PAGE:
He added: “The Act was amended in 2015 to address some of the encountered challenges, again obligors got wiser, hence necessitating another amendment in 2019 all with the single objective of recovering the loans bought from banks in order to settle our debt without recourse to taxpayers money, this outstanding exposure is not a small amount of money.
”Due to the limited lifespan of AMCON, there is a need for a speedy and simplified litigation process. The reason is clear: AMCON is a special purpose vehicle for the recovery of ‘toxic’ debts.
“The debts are so bad that the government had to purchase them to prevent a collapse of the economy. AMCON’s mandate is therefore to recover these debts for our common survival to be guaranteed.
“The rationale behind the AMCON regime is therefore to quickly recover the bad debts within a legal framework that ensures speed without compromising fair hearing.
”AMCON jurisprudence is primarily regulated by the AMCON Act 2010 (as amended in 2015 and 2019), Federal High Court Practice Directions of 2013 and The Federal High Court AMCON Rules 2018.
“The Directions and the Rules have introduced a new culture of expediency in determining AMCON matters at the Federal High Court. Therefore, it is imperative for you to understand the AMCON spirit, which means speed and efficiency.”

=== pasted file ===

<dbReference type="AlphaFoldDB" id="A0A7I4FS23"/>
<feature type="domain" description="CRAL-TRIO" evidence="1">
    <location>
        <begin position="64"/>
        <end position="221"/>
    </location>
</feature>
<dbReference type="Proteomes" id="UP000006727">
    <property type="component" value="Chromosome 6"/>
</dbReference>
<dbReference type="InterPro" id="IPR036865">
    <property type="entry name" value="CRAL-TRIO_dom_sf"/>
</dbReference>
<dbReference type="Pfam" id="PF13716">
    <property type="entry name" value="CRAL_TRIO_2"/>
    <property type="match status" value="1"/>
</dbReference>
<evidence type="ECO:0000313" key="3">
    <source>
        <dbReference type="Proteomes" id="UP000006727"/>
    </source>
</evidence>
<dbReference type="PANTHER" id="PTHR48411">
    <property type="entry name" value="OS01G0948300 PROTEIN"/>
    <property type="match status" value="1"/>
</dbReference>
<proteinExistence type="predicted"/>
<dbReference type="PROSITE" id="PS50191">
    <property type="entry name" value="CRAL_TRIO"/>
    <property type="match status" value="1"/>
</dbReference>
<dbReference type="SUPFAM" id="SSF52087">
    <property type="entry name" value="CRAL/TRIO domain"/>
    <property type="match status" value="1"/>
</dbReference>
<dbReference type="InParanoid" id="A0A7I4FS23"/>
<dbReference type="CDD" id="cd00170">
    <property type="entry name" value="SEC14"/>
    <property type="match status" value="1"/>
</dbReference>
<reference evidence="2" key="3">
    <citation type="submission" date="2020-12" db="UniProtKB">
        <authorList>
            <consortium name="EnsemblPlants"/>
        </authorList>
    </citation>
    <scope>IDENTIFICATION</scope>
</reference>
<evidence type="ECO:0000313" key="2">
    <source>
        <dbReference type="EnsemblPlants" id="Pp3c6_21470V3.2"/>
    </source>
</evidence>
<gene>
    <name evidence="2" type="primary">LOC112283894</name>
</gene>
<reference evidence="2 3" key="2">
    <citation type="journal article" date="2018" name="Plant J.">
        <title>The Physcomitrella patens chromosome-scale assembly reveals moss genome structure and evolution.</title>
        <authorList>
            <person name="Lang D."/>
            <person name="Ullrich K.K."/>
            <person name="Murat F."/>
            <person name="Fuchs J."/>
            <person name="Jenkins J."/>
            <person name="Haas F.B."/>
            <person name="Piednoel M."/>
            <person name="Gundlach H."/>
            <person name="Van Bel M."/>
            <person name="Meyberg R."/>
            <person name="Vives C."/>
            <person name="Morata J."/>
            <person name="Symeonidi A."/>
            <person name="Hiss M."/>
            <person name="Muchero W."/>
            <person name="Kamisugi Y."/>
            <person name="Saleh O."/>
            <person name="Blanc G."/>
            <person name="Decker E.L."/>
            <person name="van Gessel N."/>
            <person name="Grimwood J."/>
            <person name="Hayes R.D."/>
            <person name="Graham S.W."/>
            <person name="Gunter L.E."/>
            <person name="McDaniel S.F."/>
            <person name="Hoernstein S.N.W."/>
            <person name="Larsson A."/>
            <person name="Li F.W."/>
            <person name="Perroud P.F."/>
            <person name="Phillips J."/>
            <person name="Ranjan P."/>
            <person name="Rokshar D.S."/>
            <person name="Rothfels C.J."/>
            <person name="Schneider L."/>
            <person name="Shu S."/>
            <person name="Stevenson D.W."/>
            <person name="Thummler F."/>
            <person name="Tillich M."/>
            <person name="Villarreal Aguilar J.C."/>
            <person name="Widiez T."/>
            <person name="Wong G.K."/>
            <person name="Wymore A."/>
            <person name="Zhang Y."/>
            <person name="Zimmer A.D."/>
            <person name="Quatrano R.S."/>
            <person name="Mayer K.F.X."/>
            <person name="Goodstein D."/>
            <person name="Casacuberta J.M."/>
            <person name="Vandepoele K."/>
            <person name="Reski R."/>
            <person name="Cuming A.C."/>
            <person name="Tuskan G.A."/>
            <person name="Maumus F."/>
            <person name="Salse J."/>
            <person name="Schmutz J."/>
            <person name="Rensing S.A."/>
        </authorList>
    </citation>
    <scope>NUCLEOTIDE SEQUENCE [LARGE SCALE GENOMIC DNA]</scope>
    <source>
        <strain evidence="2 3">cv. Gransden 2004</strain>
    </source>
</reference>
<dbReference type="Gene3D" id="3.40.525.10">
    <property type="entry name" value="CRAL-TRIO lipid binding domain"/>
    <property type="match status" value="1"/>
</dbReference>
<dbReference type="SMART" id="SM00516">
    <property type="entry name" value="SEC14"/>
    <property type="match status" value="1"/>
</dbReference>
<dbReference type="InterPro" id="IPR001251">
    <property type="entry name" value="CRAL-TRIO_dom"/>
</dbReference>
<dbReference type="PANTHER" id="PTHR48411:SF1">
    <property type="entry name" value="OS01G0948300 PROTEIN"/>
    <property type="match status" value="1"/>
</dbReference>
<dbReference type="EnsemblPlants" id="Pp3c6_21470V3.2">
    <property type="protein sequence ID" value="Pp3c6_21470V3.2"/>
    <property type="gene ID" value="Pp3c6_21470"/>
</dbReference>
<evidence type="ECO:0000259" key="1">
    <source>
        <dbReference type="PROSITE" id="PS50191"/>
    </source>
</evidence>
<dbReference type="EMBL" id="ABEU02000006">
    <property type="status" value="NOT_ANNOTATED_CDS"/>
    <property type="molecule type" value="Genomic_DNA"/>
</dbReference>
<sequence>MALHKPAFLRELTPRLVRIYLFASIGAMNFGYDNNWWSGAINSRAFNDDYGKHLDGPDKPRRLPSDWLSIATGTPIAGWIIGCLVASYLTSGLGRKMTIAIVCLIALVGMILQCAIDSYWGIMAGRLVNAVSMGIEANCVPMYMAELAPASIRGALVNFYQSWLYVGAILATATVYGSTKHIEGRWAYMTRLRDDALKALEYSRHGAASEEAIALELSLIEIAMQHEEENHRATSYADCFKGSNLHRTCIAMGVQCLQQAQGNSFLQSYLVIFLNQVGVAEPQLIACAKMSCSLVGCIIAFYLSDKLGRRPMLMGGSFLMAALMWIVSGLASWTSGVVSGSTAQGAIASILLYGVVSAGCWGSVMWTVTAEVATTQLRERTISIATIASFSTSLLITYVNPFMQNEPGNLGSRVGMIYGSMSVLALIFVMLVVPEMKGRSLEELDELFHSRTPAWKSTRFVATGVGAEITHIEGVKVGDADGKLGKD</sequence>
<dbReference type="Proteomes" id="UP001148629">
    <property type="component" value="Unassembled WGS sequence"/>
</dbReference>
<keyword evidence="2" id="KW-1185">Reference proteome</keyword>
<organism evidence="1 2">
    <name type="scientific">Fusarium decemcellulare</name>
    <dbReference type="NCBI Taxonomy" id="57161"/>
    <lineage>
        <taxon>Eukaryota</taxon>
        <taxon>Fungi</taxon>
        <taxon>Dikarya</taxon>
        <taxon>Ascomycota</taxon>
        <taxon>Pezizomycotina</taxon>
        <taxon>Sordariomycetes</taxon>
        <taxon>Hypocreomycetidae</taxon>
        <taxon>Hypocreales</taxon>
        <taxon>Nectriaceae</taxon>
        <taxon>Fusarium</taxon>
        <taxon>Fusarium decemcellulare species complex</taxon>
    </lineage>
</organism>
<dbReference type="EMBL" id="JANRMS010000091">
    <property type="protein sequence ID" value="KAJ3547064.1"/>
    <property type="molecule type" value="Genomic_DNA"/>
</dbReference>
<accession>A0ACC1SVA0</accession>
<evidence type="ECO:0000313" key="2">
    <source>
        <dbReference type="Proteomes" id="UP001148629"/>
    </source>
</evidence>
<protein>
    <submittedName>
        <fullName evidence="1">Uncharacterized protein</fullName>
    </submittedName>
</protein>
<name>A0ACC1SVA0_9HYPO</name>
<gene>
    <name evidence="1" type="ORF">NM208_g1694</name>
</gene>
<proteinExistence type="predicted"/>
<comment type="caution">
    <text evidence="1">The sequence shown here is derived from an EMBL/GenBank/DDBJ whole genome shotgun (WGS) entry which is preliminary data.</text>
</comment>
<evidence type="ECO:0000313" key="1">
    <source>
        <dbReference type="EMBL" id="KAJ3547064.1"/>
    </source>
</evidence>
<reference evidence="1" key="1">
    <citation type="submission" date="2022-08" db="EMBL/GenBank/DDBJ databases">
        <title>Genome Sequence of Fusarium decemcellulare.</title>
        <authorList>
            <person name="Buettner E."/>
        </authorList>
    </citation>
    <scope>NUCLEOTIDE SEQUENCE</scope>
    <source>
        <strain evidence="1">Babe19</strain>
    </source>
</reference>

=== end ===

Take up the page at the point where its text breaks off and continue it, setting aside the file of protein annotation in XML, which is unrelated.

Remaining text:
Insisting that AMCON needs all hands to be on the deck, the CEO said the amended AMCON Act 2019 was a robust attempt to address the shortcomings in the erstwhile Instruments of the corporation, the 2010 principal enactment, and the 2015 amendment.
Recognising the challenges inherent in these instruments that undermine the realisation of the AMCON mandate, the AMCON Act was further amended in 2019.
The objective of this amendment, according to him, is to enhance the corporation’s capacity and improve the supporting mandate for enforcement.
He added: “I must also reiterate that the amendment also became very necessary given our experience with recalcitrant debtors who constantly try to avoid, circumvent, and totally deny commitments and obligations.
“These obligors rather than settle their indebtedness, prefer to rely on technicalities to frustrate the corporation from acting against them.
“The amended Act has far-reaching implications to the mandates of the corporation in resolving troubled assets especially as they relate to recalcitrant obligors.
“The amended Act reposed the corporation with phenomenal powers that are disconnected from common sense and convention. Accordingly, it is very essential that the corporation embarks on extensive public awareness by engaging the Registrars and Legal Assistants to the Judges of the Federal High Court.”
According to AMCON, it would not be fair to allow this crop of obligors that have collectively destroyed the commonwealth of Nigerians to escape justice. The corporation is therefore calling on all sister agencies to support the debt recovery drive as the money belongs to Nigerian taxpayers.